Items Tagged with 'Mortgage regulation'

ARTICLES

  • Tip for mortgage lenders and compliance officers: A weaker CFPB means stronger state regs

    What can lenders learn from recent AG settlements in Massachusetts and California? 
    [Op-ed] Perhaps no one rejoiced more than mortgage compliance officers at the change in leadership and tone (no more “regulation by enforcement”) at the CFPB. However, before you break out the Champagne, consider that regulators in trend-setting states like California, New York, and others now see a need to ramp up efforts to fill a perceived gap.
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  • CFPB finalizes amendments to Equal Credit Opportunity Act

    Seeks public comment on proposal for disclosure of HMDA Data
    The CFPB finalized amendments to Equal Credit Opportunity Act regulations to provide additional flexibility for mortgage lenders in the collection of consumer ethnicity and race information. The CFPB also said it is seeking comment on the Home Mortgage Disclosure Act. Have any thoughts to share on the HMDA data the bureau proposes to make available to the public beginning in 2019?
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  • Confused about CFPB regulations? Ask your questions here

    Clarification on TRID, RESPA and more from the bureau
    Ever since the Consumer Financial Protection Bureau came into fruition, the industry has spent countless hours trying to interpret how to properly stay in compliance with their regulations. For those who are having trouble making sure they interpret the rules correctly, there’s good news. Check out this new submission form from the bureau.
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  • Dear CFPB, here's the reality of how regulations impact credit unions

    CUNA: Regulatory burdens caused $6.1 billion in regulatory costs
    Putting an end to remarks from the Consumer Financial Protection Bureau that its regulations are helping credit unions, the Credit Union National Association published a detailed report that outlines exactly how the new rules have suffocated growth. CFPB Director Richard Cordray has commonly gone on record to denounce doomsayers who say that new regulations are killing credit unions. To CUNA, this letter should serve as a clear example that the CFPB is wrong.
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  • How can lenders stay compliant amid possible Trump administration regulatory changes?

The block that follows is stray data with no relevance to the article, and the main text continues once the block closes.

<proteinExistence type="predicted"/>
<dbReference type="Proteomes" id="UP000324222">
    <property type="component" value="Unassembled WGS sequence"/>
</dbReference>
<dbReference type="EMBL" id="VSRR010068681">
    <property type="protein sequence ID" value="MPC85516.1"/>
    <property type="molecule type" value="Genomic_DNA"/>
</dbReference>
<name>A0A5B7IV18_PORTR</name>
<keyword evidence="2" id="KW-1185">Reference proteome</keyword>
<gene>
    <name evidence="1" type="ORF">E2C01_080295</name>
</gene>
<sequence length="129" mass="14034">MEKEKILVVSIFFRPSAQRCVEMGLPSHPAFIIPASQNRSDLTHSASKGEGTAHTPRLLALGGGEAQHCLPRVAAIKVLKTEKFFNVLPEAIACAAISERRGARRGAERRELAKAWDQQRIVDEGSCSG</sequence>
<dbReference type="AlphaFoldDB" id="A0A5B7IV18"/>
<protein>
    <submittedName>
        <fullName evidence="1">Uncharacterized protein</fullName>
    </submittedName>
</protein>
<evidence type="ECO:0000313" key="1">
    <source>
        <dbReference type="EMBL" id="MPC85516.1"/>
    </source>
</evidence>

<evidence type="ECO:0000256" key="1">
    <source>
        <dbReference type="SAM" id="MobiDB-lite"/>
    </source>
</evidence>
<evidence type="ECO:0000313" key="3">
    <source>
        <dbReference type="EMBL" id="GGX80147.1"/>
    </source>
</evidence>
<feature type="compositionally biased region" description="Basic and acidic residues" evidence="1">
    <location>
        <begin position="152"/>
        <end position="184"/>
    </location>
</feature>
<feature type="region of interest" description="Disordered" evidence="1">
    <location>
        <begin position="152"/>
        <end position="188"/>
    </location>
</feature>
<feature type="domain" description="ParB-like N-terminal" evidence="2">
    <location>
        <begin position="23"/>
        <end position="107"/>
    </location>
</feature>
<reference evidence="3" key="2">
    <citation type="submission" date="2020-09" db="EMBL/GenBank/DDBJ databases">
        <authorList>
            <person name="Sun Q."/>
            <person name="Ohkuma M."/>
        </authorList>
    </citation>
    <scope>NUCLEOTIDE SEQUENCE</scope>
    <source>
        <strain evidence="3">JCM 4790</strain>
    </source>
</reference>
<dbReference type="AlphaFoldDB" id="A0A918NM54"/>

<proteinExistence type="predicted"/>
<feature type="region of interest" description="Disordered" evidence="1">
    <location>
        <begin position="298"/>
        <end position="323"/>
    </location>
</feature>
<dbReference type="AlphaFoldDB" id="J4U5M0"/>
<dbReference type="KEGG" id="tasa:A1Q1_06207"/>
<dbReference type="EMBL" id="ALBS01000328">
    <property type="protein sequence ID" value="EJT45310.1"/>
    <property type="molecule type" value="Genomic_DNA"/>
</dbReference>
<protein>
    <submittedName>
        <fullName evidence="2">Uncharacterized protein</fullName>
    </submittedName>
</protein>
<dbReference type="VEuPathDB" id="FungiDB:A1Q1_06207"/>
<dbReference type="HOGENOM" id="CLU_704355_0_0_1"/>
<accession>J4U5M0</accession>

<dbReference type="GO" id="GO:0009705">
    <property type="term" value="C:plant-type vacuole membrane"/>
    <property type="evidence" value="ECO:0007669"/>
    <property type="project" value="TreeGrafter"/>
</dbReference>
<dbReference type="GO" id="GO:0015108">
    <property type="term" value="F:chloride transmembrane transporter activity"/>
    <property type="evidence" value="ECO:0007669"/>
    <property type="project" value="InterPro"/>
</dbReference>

Stick with the status quo
    [Commentary] Despite the fact that the Republican Party holds a majority in both houses of Congress, progress on reducing governmental regulatory oversight has been slower than many expected. Without evidence of actual change, lenders and servicers can only continue to work for full compliance with existing regulations. So how should they operate moving forward in this period of uncertainty?
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  • NAFCU reiterates calls to Congress to lighten regulatory burdens for credit unions

    Dodd-Frank pushing credit unions out of market
    Credit unions have focused a lot of their efforts after the financial crisis fighting to make sure they aren’t suffocated by regulation put in place to fix problems they didn’t participate in. National Association of Federally-Insured Credit Unions President and CEO Dan Berger wrote a letter to the Senate Banking Committee, highlighting the economic benefits that credit union regulatory relief would create.
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  • CFPB proposes new changes to HMDA

    Asks public to comment on latest proposals
    The Consumer Financial Protection Bureau on Thursday issued a much-asked-for proposal to clarify the updates to the Home Mortgage Disclosure Act rule that are set to take effect next year. The CFPB claims that these new changes will help ensure industry compliance with the much-discussed HMDA rule. Click the headline to read more about the proposed changes and judge for yourself.
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  • Don't let talk of deregulation take your focus off quality control

    The importance of producing error-free loans
    If your town cut back on the number of police officers who patrol your streets, would people suddenly start speeding and ignoring the traffic laws? Probably not, because it wouldn't be the safe thing to do. The same goes for financial regulations. While there’s been a lot of talk in Washington lately about rolling back, if not eliminating, many parts of the Dodd-Frank law, originators still need to keep their eyes squarely on producing quality loans.
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  • Here's what's wrong with the CFPB's practice of regulating through enforcement

    Companies are punished just to teach the rest of the industry a lesson
    CFPB Director Richard Cordray asserts that protecting consumers in financial matters involves too many bad actors trying to do too many bad things to be outlined in specific laws. As it turns out, it sounds like the CFPB might decide to take enforcement action against one particular company if they need to “send a public message of deterrence” to the whole industry. This is ludicrous.
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